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What’s behind the growth of Kuwait’s informal economy

Souqs and bazaars are an integral part of the Arab world and in Kuwait, the bazaar mentality - the ideas of mercantilism, entrepreneurship and working for oneself - are deeply rooted. In fact, the country was founded by merchants - risk takers who not only traded goods but who within a few short generations also pioneered what are today some of the leading businesses in Kuwait. Start ups are as common as cupcakes in the region. But in Kuwait, the growth of an informal economy is taking the country in a decidedly different direction from its GCC neighbors, a trend that could have a lasting impact on Kuwait’s economic future.

The costs of doing business
Despite recent government approval of a new law aimed at promoting small and medium enterprises (SMEs), opening a business here can be a nightmare of wasted time, unnecessary costs and lengthy delays. Kuwait’s labyrinth-like bureaucracy, a growing bribe culture among public officials and a wasta network make it hard, if not nearly impossible, for young entrepreneurs to enter the market. Unfriendly regulations - like requiring businesses to have a location (and pay rent) before granting licenses - add to the enormous financial burden on starts up and entrepreneurs, further stifling the growth of the local private sector’s SMEs. According to the Kuwait Labor Market Information Systems (LMIS) website, self employed Kuwaitis represented around 2 percent of the total workforce in 1985, less than 1 percent in 2005 and had returned to an upward trend by 2011 with a little more than 1 percent. Managed by the Central Statistical Bureau, the LMIS also notes that SMEs accounted for around 34 percent of employment in 2002 but that has dropped to 23 percent - a full 10 percentage points - nine years later in 2011. Indeed, in a 2011 report, local investment company, Markaz noted that in comparison with other GCC states, “Kuwait has been a late comer in unlocking the potential role that SMEs can play in its economy. Kuwaiti private sector and SME contribution to employment lacks luster, whereby approximately 85% of the Kuwaiti workforce is currently employed by the government.” A lengthy domestic political struggle and the 2008 global financial crisis - which hit Kuwait especially hard - further eroded the formal economy.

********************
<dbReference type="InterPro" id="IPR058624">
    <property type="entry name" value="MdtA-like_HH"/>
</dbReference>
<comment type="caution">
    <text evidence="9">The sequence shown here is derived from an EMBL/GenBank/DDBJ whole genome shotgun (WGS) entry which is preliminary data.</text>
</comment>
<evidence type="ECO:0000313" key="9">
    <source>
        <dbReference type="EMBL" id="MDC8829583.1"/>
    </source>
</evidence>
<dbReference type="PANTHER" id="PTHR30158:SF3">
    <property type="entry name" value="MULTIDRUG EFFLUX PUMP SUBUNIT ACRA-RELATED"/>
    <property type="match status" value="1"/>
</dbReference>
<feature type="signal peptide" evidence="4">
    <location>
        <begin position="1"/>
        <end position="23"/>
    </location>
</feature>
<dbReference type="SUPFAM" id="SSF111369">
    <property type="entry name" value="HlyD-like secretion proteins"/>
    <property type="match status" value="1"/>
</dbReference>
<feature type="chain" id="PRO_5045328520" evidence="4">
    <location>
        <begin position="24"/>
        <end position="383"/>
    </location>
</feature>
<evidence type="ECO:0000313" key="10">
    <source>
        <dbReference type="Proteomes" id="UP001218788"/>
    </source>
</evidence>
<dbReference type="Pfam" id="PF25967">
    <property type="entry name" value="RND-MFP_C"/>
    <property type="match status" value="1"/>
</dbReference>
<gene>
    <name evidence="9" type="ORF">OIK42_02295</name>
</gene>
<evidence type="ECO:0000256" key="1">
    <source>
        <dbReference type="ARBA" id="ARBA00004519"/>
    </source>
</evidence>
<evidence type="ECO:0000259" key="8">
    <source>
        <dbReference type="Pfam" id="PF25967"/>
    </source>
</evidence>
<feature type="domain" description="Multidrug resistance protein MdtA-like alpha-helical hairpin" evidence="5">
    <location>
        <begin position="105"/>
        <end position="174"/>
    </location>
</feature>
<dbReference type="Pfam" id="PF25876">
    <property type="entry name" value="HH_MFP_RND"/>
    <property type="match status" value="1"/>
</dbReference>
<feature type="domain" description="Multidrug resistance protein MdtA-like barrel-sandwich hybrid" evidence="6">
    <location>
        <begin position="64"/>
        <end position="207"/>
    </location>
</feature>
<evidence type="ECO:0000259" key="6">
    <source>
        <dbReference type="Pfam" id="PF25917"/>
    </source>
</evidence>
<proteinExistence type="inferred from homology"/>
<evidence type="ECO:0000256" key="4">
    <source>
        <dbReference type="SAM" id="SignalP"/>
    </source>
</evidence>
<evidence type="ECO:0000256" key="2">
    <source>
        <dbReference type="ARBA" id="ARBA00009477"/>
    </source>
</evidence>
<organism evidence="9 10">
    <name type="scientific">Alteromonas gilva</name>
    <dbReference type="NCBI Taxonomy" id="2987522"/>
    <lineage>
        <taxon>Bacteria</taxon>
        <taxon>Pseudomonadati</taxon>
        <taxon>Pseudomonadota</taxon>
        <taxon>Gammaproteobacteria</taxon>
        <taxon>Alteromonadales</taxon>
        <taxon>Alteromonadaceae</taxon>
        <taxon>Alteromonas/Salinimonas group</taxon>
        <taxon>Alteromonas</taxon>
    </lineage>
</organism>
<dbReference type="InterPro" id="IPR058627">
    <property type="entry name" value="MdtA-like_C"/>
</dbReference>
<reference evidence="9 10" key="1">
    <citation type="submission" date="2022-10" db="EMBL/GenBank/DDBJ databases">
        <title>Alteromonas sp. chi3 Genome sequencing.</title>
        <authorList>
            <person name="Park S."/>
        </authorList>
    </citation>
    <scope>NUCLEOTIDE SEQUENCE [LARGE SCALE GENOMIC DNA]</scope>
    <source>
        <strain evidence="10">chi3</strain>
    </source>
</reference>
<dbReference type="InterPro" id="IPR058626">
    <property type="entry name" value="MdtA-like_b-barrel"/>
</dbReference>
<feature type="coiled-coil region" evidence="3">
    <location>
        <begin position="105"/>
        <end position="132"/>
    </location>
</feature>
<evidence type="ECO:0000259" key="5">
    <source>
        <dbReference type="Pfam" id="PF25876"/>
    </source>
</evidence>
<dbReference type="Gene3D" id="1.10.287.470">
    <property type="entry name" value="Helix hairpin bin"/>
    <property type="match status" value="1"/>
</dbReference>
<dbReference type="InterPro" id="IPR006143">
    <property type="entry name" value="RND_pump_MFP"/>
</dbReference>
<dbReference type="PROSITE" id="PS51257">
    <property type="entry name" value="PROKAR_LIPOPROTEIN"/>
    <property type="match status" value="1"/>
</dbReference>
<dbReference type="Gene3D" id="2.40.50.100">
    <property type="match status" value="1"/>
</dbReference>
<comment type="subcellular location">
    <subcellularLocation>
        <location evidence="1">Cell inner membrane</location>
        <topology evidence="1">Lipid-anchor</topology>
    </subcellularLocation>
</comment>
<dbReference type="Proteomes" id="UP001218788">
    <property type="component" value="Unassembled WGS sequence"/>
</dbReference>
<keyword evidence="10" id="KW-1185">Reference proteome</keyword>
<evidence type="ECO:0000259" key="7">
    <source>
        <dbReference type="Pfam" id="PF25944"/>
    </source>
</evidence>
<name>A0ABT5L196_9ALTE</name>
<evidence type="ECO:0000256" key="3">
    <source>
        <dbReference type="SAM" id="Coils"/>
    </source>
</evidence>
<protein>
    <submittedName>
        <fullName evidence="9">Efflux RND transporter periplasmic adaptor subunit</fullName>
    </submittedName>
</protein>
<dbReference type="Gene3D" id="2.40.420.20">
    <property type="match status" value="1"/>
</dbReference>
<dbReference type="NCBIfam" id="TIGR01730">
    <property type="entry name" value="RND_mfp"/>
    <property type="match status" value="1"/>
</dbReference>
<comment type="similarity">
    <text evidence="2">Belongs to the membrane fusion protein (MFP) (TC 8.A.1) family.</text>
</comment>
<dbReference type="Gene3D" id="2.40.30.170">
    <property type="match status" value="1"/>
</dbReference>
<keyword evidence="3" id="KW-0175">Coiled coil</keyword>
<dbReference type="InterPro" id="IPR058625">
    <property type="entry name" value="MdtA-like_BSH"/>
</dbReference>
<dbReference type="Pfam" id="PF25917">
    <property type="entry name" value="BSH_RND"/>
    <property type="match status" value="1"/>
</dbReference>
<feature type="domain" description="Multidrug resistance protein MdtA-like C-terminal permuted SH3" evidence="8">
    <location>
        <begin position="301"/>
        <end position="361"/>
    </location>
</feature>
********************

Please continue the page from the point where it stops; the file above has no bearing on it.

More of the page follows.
Cupcake culture